Instead of using your phone calculator to check your math, why not use Excel or Google docs or some other spreadsheet program? I find it a lot easier to check numbers when you can look at them all at once.
I'd love to see an article about how to find a good realtor. I hear a lot of people mentioning that they had a great or terrible realtor but I don't know how to determine which they'll be until you've already started. I assume the answer is get recommendations from friends, but what do you do when you're the friend leading the homebuying charge?
Hmm, this is making me wonder if part of the reason I'm so interested in buying a house is a desire to compensate for my lack of stability/ "adulthood"/whatever that I associate with having a partner. Like, do I want to prove that I'm a Real Grown-Up Adulthood despite lacking a partner by taking on another mantle of adulthood?
Most millennials I know aren't home owners because they're at a point in their education/career where they can't hope to guess where they'll end up. Of my college friend group, I think I'm the only one of us intending to purchase a home in the next year or so, and that's because I'm the only one with the right set of factors pushing me to settle where I am now. I'm finished with school and my relatively small non-coastal city happens to be a hub for my small engineering niche, so I've had multiple jobs in my field here. It's also a comfortable distance from family (1.5 hours) as well as being an affordable place to live. (Plus those aforementioned engineering jobs pay well enough to make it feasible to pay off student loans and save.) Most people I know (who, granted, are on the younger end of the millennial scale) are either still in school or still attempting to build their careers, so committing to a location isn't logical. The few who would choose to stay where they are are in big cities where buying a home wouldn't be feasible.
I'm single so I'm not doing anything for Valentine's Day, but I did buy Galentine's cupcakes for me and my roommate yesterday (I think it was $5 for 4 cupcakes) and I made Galentine's cards for a bunch of friends. I had a bunch of craft supplies hanging around, so that was free, but I had to order special envelopes from Amazon, plus postage, so that'll probably be around $15 in total? And then this weekend I'm going to see my family for my sister's birthday, so I need to buy gas but that's probably it.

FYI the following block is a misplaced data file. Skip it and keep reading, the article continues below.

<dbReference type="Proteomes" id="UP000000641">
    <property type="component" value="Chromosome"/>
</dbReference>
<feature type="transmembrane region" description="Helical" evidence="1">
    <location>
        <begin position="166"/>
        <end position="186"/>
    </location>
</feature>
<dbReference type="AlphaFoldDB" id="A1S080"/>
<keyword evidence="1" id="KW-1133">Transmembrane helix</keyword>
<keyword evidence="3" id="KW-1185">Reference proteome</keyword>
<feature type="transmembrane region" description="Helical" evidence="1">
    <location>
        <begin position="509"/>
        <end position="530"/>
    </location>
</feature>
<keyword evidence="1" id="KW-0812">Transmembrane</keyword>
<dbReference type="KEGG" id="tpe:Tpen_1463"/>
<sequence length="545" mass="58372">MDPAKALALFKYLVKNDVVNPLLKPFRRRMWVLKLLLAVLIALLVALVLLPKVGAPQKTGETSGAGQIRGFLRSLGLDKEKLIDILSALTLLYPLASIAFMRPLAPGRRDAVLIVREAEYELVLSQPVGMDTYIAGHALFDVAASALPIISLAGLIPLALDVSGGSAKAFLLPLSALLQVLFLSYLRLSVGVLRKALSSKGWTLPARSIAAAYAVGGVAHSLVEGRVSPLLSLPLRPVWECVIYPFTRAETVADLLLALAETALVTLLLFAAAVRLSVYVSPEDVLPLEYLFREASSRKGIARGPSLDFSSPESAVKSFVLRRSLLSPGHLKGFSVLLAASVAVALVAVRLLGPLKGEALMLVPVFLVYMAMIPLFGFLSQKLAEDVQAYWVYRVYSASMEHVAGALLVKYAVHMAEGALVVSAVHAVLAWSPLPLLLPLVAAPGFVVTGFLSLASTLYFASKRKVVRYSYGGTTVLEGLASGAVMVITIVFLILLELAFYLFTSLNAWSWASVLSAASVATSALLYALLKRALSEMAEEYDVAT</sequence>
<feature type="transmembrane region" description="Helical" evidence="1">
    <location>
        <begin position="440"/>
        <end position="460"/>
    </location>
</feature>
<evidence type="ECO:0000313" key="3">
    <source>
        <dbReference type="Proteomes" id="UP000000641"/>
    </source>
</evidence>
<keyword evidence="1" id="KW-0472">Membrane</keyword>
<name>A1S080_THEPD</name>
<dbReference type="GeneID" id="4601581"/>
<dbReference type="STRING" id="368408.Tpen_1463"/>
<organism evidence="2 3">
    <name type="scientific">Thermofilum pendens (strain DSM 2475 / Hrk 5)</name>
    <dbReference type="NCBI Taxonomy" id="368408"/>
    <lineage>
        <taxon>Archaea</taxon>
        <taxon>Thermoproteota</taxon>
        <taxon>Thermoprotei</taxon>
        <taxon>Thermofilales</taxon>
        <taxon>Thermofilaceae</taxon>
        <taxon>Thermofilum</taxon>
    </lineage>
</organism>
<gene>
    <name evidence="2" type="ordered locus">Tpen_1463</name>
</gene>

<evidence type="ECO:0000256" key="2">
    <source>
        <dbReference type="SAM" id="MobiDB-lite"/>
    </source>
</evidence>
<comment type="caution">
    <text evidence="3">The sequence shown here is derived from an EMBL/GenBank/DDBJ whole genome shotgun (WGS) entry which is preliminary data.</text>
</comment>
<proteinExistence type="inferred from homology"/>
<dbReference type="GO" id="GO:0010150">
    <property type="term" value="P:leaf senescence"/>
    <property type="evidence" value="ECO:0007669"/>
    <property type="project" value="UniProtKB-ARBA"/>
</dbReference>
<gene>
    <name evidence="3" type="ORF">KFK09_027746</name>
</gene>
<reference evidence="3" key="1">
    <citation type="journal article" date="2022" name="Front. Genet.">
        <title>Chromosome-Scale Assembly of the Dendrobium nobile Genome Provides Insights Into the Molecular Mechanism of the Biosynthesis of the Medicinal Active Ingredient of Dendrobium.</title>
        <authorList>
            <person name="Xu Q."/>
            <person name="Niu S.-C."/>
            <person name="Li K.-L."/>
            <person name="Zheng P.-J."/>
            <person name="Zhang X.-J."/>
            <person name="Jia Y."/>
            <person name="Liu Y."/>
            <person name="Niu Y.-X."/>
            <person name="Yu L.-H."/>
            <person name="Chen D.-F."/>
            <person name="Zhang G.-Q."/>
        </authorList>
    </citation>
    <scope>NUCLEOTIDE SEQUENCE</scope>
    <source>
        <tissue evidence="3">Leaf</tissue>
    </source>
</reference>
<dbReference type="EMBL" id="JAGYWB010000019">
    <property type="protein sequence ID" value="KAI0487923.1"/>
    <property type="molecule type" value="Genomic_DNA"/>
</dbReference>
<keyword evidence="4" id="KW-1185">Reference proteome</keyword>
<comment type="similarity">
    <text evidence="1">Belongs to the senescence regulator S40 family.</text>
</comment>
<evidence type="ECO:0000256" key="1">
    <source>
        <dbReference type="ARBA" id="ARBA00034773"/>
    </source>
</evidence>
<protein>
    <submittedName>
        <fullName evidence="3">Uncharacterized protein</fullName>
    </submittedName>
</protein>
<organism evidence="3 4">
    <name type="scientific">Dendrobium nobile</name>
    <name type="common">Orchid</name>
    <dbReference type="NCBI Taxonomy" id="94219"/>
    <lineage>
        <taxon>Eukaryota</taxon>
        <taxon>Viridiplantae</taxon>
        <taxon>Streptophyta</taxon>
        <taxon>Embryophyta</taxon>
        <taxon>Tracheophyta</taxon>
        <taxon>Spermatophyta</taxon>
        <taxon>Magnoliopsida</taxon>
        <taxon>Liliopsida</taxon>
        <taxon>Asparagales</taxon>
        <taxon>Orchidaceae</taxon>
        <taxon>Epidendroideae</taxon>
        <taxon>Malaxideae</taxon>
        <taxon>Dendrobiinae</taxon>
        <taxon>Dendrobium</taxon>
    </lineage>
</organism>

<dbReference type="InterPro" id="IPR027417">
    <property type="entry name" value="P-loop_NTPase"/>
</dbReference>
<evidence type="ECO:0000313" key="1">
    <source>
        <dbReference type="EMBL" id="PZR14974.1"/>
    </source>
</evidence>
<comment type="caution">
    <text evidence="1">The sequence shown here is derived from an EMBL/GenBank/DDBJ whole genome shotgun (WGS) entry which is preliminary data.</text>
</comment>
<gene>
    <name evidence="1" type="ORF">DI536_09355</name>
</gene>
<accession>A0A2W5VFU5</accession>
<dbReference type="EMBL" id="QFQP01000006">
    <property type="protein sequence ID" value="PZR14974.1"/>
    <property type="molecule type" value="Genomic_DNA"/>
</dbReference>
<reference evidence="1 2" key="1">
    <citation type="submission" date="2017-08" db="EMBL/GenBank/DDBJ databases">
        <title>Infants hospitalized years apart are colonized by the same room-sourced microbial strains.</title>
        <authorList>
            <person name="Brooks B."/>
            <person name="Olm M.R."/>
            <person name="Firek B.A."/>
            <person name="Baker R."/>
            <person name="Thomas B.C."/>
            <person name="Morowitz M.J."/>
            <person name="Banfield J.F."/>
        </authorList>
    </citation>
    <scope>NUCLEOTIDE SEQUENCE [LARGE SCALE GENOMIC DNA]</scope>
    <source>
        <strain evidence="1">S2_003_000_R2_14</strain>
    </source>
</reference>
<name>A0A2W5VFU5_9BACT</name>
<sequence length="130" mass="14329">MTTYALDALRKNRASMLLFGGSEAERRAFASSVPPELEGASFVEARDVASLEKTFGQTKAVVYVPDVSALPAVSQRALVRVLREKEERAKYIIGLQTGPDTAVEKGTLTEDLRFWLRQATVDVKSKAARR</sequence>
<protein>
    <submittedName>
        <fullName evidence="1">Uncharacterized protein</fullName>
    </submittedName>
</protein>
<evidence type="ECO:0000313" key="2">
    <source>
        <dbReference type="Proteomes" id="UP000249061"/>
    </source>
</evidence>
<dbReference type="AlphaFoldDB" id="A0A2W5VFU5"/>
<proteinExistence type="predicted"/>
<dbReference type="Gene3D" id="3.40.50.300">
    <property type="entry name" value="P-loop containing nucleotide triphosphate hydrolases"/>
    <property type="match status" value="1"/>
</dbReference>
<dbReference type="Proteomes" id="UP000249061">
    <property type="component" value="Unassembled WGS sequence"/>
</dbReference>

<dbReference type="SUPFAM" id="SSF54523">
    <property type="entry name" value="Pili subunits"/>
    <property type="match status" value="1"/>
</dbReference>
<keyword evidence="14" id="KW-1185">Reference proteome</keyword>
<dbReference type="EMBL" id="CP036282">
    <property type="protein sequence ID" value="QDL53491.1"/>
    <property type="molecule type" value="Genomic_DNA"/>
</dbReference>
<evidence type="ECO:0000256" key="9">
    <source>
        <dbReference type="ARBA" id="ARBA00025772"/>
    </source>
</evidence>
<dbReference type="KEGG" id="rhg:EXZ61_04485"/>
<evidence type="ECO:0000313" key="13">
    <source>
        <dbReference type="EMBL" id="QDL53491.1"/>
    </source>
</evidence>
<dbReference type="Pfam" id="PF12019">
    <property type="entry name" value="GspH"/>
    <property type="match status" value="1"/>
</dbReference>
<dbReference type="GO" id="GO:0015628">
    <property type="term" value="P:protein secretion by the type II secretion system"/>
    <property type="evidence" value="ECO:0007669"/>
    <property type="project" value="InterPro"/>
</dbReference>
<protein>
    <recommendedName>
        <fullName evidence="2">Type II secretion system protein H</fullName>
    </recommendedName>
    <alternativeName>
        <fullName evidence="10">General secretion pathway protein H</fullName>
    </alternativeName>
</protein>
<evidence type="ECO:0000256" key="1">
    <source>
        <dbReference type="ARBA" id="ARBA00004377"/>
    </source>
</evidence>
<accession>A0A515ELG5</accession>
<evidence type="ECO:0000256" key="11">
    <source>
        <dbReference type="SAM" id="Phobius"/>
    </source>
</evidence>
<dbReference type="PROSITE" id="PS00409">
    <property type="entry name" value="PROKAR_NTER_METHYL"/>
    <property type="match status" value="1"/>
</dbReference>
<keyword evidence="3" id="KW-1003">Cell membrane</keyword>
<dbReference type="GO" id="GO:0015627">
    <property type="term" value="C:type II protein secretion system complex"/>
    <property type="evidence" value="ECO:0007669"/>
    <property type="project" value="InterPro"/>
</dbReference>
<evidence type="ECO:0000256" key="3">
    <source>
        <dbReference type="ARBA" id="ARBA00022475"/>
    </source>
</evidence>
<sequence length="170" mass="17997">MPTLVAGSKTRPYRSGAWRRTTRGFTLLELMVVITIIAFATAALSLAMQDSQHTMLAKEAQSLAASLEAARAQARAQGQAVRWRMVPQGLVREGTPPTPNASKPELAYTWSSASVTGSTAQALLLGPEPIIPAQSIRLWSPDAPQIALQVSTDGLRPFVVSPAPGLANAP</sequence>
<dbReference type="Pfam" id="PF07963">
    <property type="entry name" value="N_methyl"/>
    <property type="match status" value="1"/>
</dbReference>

After two and a half years of living alone, I have a roommate again. For the most part it's working out fine (we lived together in college so I knew what to expect, plus we have two bathrooms) but it's still an adjustment. That thing about hearing the jingle of keys and having your heart drop hits true to home. Sometimes I just want to watch sad tv alone in my jammies without anyone asking questions about plot.
I've been known to ask for a dessert menu before ordering appetizers or an entree because it sucks when you don't save room and then they have a bunch of delicious desserts and it also sucks when you skip a great-sounding appetizer and then all of the dessert options suck. I wonder what's more likely to be shared, appetizers or dessert. I can't remember the last time I got either of those and wasn't splitting it with someone, but then I think appetizers tend to cost more, so I guess the slim dessert margin still makes sense.
@TheDilettantista A part of me wants to go to a midnight showing to see who shows up and what their reactions are to whatever madness occurs in this movie. It's gotta be as least as fun as seeing Twilight in the theater.
I see the tag that says the Hyatt was totally cool with you hanging out, but how do you find that out? Show up and hope nobody yells at you? (Inside I am still a child who is very afraid of getting sent to the principal's office.)
First I suppose I would find some kind of financial adviser, but assuming they don't argue with my plans, first I'd buy a house. I've been considering doing this in the next couple of years, so I'd stick with the price range I'd been considering, but I'd pay cash instead of getting a loan. Then I'd put the rest in a vacation fund (hopefully with a decent interest rate) so for the next however many years I could afford to take a couple of weeks off and go somewhere new. Then by the time the money ran out hopefully I'd have accrued enough vacation time and gotten enough raises to continue affording to keep up the vacation tradition.